BOULDER -- Just months before the December anniversary of the death of JonBenet Ramsey, a CBS special report pointed the finger of blame at her brother Burke Ramsey. He's now suing CBS Corporation for a hefty sum.
A lawsuit filed on Wednesday -- days after the 20th anniversary of JonBenet's death -- names CBS, along with Critical Content, LLC, Jim Clemente, Laura Richards, A. James Kolar, James R. Fitzgerald, Stanley B. Burke, Werner U. Spitz and Henry C. Lee.
Each party was involved in the making of "The Case Of: JonBenet Ramsey" with CBS calling on Critical Content, LLC to produce the special. Others who were named were involved in the acting and investigation in the piece.
Ramsey's lawsuit alleges the entire piece was contracted in a way that CBS hadn't attempted before, and had been designed from the start to pin the murder on Burke Ramsey.
In the piece, which aired between two days on Sept. 18 and Sept. 19, the on-air investigators led up to and ultimately claimed Burke Ramsey committed the murder by bludgeoning his sister with a flashlight, then choking her to death.
Denver7 reporter Marc Stewart spoke with ABC News producer Carol McKinley about the case. McKinley has covered the mystery from the start
“First off all, they’ve got to prove that Burke is not a public figure. Remember he was on the Dr. Phil show before the CBS show ran. Does that make him a public figure? Also, they have to show that what CBS said about Burke killing JonBenet was false. How are they going to do that? Depositions under oath,” said McKinley.
The lawsuit claims over 18.6 million viewers watched the combined days of the special report, leading to $750 million in damages against Burke Ramsey.
Ramsey's case seeks $250 million in damages to his reputation and $500 million in punitive damages.
Filed in the State of Michigan, the lawsuit rounds out an earlier suit filed against Dr. Werner Spitz, who is also named in the Dec. 28 lawsuit.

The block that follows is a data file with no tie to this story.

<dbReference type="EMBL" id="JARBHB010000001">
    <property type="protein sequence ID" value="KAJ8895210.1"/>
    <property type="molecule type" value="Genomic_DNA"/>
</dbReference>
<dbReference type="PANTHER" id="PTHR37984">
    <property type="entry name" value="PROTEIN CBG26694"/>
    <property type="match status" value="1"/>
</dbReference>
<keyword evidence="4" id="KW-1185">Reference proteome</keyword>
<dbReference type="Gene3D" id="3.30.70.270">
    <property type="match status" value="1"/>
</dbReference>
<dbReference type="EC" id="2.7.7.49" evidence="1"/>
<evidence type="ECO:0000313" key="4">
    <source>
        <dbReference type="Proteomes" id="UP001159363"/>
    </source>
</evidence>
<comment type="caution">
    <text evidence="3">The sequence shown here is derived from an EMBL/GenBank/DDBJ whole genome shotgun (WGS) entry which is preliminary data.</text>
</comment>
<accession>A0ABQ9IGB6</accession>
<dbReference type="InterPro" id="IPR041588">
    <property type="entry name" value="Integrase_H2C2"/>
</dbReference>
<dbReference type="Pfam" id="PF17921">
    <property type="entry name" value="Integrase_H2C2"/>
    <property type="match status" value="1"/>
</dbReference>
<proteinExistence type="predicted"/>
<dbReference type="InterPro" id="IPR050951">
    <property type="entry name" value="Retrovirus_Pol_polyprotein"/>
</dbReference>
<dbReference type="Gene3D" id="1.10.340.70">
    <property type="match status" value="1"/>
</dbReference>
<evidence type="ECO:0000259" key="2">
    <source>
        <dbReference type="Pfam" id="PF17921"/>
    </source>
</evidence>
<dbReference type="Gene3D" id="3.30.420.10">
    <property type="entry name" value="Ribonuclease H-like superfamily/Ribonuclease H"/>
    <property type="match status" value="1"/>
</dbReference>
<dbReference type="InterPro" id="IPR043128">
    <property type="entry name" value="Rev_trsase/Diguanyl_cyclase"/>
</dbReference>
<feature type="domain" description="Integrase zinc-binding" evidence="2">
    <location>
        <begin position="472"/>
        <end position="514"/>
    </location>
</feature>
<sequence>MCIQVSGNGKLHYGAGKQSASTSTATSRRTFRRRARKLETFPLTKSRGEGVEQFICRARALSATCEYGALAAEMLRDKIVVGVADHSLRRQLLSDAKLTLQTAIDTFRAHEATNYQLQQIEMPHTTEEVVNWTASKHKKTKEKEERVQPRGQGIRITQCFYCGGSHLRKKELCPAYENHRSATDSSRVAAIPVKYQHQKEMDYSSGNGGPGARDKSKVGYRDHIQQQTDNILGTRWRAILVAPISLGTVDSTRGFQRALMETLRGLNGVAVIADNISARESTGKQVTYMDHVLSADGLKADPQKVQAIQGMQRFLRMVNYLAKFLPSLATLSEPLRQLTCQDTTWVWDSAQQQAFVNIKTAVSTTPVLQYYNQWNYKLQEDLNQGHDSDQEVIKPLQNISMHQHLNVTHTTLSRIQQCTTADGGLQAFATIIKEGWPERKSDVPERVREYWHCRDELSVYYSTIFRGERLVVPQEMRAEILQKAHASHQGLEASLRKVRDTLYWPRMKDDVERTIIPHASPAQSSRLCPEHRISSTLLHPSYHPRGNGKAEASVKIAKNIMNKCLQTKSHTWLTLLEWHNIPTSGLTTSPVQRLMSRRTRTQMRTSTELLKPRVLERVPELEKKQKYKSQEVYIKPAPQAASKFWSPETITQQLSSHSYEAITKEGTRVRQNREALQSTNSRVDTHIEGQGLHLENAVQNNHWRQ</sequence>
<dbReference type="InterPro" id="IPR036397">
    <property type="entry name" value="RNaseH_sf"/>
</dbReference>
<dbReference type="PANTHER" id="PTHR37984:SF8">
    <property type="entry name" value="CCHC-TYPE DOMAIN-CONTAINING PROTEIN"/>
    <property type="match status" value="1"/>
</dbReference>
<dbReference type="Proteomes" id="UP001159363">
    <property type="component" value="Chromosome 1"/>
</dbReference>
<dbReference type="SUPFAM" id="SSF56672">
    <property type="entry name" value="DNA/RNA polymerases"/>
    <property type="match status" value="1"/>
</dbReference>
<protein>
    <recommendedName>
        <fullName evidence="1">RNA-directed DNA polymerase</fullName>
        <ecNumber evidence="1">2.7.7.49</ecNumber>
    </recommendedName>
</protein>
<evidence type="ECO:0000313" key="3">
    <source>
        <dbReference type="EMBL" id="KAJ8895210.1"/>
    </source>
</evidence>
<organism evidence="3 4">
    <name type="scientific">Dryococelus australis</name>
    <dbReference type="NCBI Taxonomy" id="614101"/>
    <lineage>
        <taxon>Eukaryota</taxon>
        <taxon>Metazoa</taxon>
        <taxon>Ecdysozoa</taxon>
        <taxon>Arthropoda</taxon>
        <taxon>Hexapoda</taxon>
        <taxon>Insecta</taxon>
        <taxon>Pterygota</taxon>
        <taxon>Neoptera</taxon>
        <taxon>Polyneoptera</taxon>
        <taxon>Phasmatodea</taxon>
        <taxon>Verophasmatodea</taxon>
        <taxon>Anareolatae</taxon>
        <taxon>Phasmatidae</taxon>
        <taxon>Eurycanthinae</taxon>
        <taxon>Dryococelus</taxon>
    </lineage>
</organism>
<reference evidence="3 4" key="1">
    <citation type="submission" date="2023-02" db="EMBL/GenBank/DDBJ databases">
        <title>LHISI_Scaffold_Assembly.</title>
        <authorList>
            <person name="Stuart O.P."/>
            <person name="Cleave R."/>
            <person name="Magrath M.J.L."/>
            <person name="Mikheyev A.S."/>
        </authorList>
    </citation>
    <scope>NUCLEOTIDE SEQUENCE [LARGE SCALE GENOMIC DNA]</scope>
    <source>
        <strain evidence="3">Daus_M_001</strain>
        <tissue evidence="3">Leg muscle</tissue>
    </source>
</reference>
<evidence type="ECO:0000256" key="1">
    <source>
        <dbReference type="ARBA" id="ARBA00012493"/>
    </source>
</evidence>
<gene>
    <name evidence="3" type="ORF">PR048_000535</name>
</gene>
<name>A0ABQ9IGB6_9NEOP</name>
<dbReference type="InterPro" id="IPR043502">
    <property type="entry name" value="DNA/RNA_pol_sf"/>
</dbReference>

The earlier lawsuit had been filed for $150 million, however it's not clear if that Michigan case has been rolled into this one.
Denver7 obtained the lawsuit, in which Ramsey's lawyers detail the facts of the case from police in Boulder, including DNA evidence found on JonBenet's body and evidence related to a 911 call.
The lawsuit focuses on both those pieces of evidence, as the CBS special honed in on each as a way to point to Burke Ramsey.
2017 could be a significant year in the Ramsey case because new DNA testing is expected to take place.
“The Colorado Bureau of Investigation is getting this technology not until next year. But think about it. There’s been no DNA testing on the evidence in 8 years. And on the flashlight and on the duct tape which covered her mouth, never been tested for DNA.”
In the end, the CBS special ultimately broke away from police reports and police findings, leading Ramsey to file charges.
Prior to the 2016 report by CBS, the Ramsey case said only four other publications issued stories blaming Burke Ramsey or the Ramsey family for JonBenet's death.
Denver7 has reached out for comment, however CBS declined comment to the Associated Press. Denver7 has not yet heard back.
The Ramsey family has taken each publication -- including the New York Post -- to court. The family has dismissed each case after accepting a private settlement.